Mark Cresswell | 9 October 2015
Deploying Windows 10
Whether you’re deploying your first OS or you are a seasoned veteran, Windows 10 offers you new ways and opportunities to deploy. As well as the traditional wipe and load, Windows 10 now reliably deploys an in-place upgrade mode. Microsoft are so confident of the reliability of in-place upgrade that they consider it to be the preferred deployment method. But that’s not all. You can also use Deployment Packages. A deployment package (.PPKG file) can be used to deploy small things like certificates to re-provisioning a user’s BYOD device to Windows 10 Enterprise, but more about them later.
Steps before deployment
It’s always good to start at the beginning, and before we deploy any new OS it’s good to know what’s out there. The Microsoft Assessment and Planning toolkit (MAP) solution accelerator is an agentless tool that will help to identify challenges with hardware and software when migrating to Windows 10. Then the Application Compatibility Toolkit (ACT) will provide you with a workbench to manage the task of mitigating those challenges. ACT will also help you try out shims and to create a shim database (.SDB file) to use in your deployments to help persuade those troublesome apps to behave on the new OS.
Not convinced with in-place upgrade? Not to worry you can still do wipe and load. But what about that user state information? Well the user state migration tool (USMT) can help you to preserve all that local info that somehow gets left behind.
A new process, introduced in Windows 10, is to use Provisioning Packages. A provisioning package can include management instructions and policies, domain certificates, installation of specific apps and Windows features, customization of network connections and policies, and more. These packages can be also used to transform a current windows 10 OEM to Enterprise without the need to wipe and load, thus saving time when provisioning new devices as well as in BYOD/CYOD scenarios. A new tool, the Imaging and Configuration Designer (ICD) tool is used to create these packages.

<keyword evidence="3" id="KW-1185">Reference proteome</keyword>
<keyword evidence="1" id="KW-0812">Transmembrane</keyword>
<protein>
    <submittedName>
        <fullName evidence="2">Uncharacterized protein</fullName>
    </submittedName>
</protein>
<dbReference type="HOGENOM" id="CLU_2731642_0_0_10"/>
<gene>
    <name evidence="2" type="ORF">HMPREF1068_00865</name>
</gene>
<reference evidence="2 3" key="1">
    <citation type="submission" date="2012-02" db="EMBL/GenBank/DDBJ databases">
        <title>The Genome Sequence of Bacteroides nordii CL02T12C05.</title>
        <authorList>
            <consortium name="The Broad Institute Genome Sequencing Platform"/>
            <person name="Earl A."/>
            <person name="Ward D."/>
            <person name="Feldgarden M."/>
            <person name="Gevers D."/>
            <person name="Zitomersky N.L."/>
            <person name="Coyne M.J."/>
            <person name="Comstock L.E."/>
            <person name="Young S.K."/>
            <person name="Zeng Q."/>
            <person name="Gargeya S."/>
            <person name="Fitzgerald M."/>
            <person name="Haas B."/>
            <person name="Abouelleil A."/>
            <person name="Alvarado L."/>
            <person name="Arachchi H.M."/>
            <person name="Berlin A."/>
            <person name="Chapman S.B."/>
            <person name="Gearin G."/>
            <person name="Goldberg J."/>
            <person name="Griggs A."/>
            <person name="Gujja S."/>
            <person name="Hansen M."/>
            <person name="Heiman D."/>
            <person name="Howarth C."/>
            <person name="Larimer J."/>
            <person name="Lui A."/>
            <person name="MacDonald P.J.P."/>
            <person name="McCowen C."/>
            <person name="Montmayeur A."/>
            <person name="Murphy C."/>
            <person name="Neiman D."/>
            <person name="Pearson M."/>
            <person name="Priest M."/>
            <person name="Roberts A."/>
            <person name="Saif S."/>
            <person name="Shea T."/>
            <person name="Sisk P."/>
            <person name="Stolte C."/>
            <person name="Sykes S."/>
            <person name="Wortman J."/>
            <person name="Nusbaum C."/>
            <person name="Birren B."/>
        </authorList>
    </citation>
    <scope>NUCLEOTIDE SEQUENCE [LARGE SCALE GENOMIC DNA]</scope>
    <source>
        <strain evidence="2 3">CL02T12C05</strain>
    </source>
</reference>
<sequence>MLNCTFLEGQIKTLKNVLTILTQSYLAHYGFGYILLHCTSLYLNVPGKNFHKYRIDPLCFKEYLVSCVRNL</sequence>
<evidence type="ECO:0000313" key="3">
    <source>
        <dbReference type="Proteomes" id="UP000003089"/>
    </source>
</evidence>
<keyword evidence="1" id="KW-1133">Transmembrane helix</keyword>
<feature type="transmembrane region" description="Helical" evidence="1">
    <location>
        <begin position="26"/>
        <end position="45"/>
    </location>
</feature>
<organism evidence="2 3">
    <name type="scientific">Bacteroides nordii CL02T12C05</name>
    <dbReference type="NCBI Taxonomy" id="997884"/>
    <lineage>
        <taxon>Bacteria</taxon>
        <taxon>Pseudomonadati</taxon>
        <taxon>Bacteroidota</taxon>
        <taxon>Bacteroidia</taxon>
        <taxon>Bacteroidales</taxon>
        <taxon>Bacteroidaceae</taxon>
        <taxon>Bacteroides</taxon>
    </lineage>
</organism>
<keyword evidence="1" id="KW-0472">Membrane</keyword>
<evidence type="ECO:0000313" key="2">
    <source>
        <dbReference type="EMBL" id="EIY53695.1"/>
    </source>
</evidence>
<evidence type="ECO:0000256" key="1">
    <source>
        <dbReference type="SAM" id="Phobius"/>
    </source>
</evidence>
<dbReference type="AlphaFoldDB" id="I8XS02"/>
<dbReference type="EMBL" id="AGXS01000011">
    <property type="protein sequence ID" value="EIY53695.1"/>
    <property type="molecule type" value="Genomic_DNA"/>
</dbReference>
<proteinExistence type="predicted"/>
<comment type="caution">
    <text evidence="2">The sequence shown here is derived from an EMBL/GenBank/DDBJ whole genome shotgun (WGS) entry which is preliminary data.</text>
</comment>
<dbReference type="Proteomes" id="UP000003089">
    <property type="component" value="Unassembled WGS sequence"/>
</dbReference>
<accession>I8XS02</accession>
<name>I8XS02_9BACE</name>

So now we’re ready to deploy. The Microsoft Deployment Tool (MDT) provides a rich deployment platform that can be easily tailored to deploy images, apps and drivers. The tool can also be integrated with Windows Deployment Services and System Center Configuration Manager to provide a more granular network based deployment.
Once deployed you can monitor the performance and reliability of the installations using the Windows Assessment Toolkit (WAT). This tool helps you determine the quality of a running operating system or a set of components with regard to performance, reliability, and functionality. You get a GUI tool to manage your assessments and provide the infrastructure for developing and extending assessments for long-term analysis. If more detailed performance analysis is required then you can use The Windows Performance Toolkit (WPT) which consists of two independent tools: Windows Performance Recorder (WPR) and Windows Performance Analyzer (WPA). These two monitoring tools produce in-depth performance profiles of Windows operating systems and applications to help you understand not only the effect of applications running on your systems but also the impact of Startup Applications on the boot process.
Where do I get all these tools?
Great, I hear you say, where can I get all of these essential tools to help me with my deployments? Well Microsoft have packaged them all together for you. It’s called the Windows Assessment and Deployment Kit (ADK) and you can find more information on this page: https://msdn.microsoft.com/en-gb/windows/hardware/dn913721.aspx. Scroll to the bottom half of the page and you find links to more information and the download page.
Check out all of QA's Windows 10 training courses.